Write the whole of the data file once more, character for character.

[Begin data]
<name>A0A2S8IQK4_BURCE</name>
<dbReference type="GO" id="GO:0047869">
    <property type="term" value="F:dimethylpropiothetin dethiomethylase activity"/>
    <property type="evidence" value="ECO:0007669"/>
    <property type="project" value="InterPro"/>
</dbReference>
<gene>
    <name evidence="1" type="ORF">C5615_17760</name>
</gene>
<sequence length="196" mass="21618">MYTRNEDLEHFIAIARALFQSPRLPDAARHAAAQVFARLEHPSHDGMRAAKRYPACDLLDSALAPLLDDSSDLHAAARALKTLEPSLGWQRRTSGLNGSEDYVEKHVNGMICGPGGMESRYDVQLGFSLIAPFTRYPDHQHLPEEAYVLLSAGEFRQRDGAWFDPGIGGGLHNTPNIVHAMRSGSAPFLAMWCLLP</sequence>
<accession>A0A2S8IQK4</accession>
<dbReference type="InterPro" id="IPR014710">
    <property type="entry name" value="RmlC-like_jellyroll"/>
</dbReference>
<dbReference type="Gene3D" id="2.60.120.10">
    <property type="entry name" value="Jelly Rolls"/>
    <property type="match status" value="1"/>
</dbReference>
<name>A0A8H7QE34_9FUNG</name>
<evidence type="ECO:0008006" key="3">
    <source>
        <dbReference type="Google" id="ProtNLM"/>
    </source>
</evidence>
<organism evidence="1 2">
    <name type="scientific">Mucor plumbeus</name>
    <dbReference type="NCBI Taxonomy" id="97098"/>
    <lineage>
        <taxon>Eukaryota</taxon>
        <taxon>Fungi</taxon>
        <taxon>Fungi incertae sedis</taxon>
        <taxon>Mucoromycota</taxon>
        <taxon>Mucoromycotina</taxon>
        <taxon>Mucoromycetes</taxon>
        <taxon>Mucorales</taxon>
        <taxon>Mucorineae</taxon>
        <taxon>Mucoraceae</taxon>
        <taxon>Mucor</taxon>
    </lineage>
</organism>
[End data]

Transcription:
<name>A0A2S8IQK4_BURCE</name>
<dbReference type="GO" id="GO:0047869">
    <property type="term" value="F:dimethylpropiothetin dethiomethylase activity"/>
    <property type="evidence" value="ECO:0007669"/>
    <property type="project" value="InterPro"/>
</dbReference>
<gene>
    <name evidence="1" type="ORF">C5615_17760</name>
</gene>
<sequence length="196" mass="21618">MYTRNEDLEHFIAIARALFQSPRLPDAARHAAAQVFARLEHPSHDGMRAAKRYPACDLLDSALAPLLDDSSDLHAAARALKTLEPSLGWQRRTSGLNGSEDYVEKHVNGMICGPGGMESRYDVQLGFSLIAPFTRYPDHQHLPEEAYVLLSAGEFRQRDGAWFDPGIGGGLHNTPNIVHAMRSGSAPFLAMWCLLP</sequence>
<accession>A0A2S8IQK4</accession>
<dbReference type="InterPro" id="IPR014710">
    <property type="entry name" value="RmlC-like_jellyroll"/>
</dbReference>
<dbReference type="Gene3D" id="2.60.120.10">
    <property type="entry name" value="Jelly Rolls"/>
    <property type="match status" value="1"/>
</dbReference>
<name>A0A8H7QE34_9FUNG</name>
<evidence type="ECO:0008006" key="3">
    <source>
        <dbReference type="Google" id="ProtNLM"/>
    </source>
</evidence>
<organism evidence="1 2">
    <name type="scientific">Mucor plumbeus</name>
    <dbReference type="NCBI Taxonomy" id="97098"/>
    <lineage>
        <taxon>Eukaryota</taxon>
        <taxon>Fungi</taxon>
        <taxon>Fungi incertae sedis</taxon>
        <taxon>Mucoromycota</taxon>
        <taxon>Mucoromycotina</taxon>
        <taxon>Mucoromycetes</taxon>
        <taxon>Mucorales</taxon>
        <taxon>Mucorineae</taxon>
        <taxon>Mucoraceae</taxon>
        <taxon>Mucor</taxon>
    </lineage>
</organism>